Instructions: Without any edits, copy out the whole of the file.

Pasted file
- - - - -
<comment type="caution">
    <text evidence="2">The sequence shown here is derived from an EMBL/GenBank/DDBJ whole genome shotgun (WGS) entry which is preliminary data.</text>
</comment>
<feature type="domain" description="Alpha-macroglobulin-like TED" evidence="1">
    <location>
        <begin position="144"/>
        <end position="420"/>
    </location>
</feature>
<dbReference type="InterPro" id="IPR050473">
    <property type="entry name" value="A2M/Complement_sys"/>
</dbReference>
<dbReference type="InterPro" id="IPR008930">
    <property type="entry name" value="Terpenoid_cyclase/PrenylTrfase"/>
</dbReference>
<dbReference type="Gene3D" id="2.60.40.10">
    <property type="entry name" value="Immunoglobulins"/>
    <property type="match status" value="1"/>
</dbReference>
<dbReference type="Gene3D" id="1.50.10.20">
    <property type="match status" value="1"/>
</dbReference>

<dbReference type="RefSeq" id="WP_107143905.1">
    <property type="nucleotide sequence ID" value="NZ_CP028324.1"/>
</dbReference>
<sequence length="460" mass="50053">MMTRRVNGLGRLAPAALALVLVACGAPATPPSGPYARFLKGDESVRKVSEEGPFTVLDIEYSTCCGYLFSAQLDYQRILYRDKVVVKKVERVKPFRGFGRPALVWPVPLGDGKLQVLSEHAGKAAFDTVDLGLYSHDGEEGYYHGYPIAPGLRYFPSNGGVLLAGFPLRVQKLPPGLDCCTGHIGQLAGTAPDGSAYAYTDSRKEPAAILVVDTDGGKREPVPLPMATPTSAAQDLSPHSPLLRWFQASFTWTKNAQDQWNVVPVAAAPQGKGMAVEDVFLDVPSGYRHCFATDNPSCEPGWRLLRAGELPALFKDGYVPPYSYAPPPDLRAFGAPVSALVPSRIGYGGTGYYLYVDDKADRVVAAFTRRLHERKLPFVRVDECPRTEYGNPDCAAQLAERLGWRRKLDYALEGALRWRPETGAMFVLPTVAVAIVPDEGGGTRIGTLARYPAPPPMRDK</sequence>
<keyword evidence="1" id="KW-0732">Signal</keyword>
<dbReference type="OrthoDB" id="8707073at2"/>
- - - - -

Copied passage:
<comment type="caution">
    <text evidence="2">The sequence shown here is derived from an EMBL/GenBank/DDBJ whole genome shotgun (WGS) entry which is preliminary data.</text>
</comment>
<feature type="domain" description="Alpha-macroglobulin-like TED" evidence="1">
    <location>
        <begin position="144"/>
        <end position="420"/>
    </location>
</feature>
<dbReference type="InterPro" id="IPR050473">
    <property type="entry name" value="A2M/Complement_sys"/>
</dbReference>
<dbReference type="InterPro" id="IPR008930">
    <property type="entry name" value="Terpenoid_cyclase/PrenylTrfase"/>
</dbReference>
<dbReference type="Gene3D" id="2.60.40.10">
    <property type="entry name" value="Immunoglobulins"/>
    <property type="match status" value="1"/>
</dbReference>
<dbReference type="Gene3D" id="1.50.10.20">
    <property type="match status" value="1"/>
</dbReference>

<dbReference type="RefSeq" id="WP_107143905.1">
    <property type="nucleotide sequence ID" value="NZ_CP028324.1"/>
</dbReference>
<sequence length="460" mass="50053">MMTRRVNGLGRLAPAALALVLVACGAPATPPSGPYARFLKGDESVRKVSEEGPFTVLDIEYSTCCGYLFSAQLDYQRILYRDKVVVKKVERVKPFRGFGRPALVWPVPLGDGKLQVLSEHAGKAAFDTVDLGLYSHDGEEGYYHGYPIAPGLRYFPSNGGVLLAGFPLRVQKLPPGLDCCTGHIGQLAGTAPDGSAYAYTDSRKEPAAILVVDTDGGKREPVPLPMATPTSAAQDLSPHSPLLRWFQASFTWTKNAQDQWNVVPVAAAPQGKGMAVEDVFLDVPSGYRHCFATDNPSCEPGWRLLRAGELPALFKDGYVPPYSYAPPPDLRAFGAPVSALVPSRIGYGGTGYYLYVDDKADRVVAAFTRRLHERKLPFVRVDECPRTEYGNPDCAAQLAERLGWRRKLDYALEGALRWRPETGAMFVLPTVAVAIVPDEGGGTRIGTLARYPAPPPMRDK</sequence>
<keyword evidence="1" id="KW-0732">Signal</keyword>
<dbReference type="OrthoDB" id="8707073at2"/>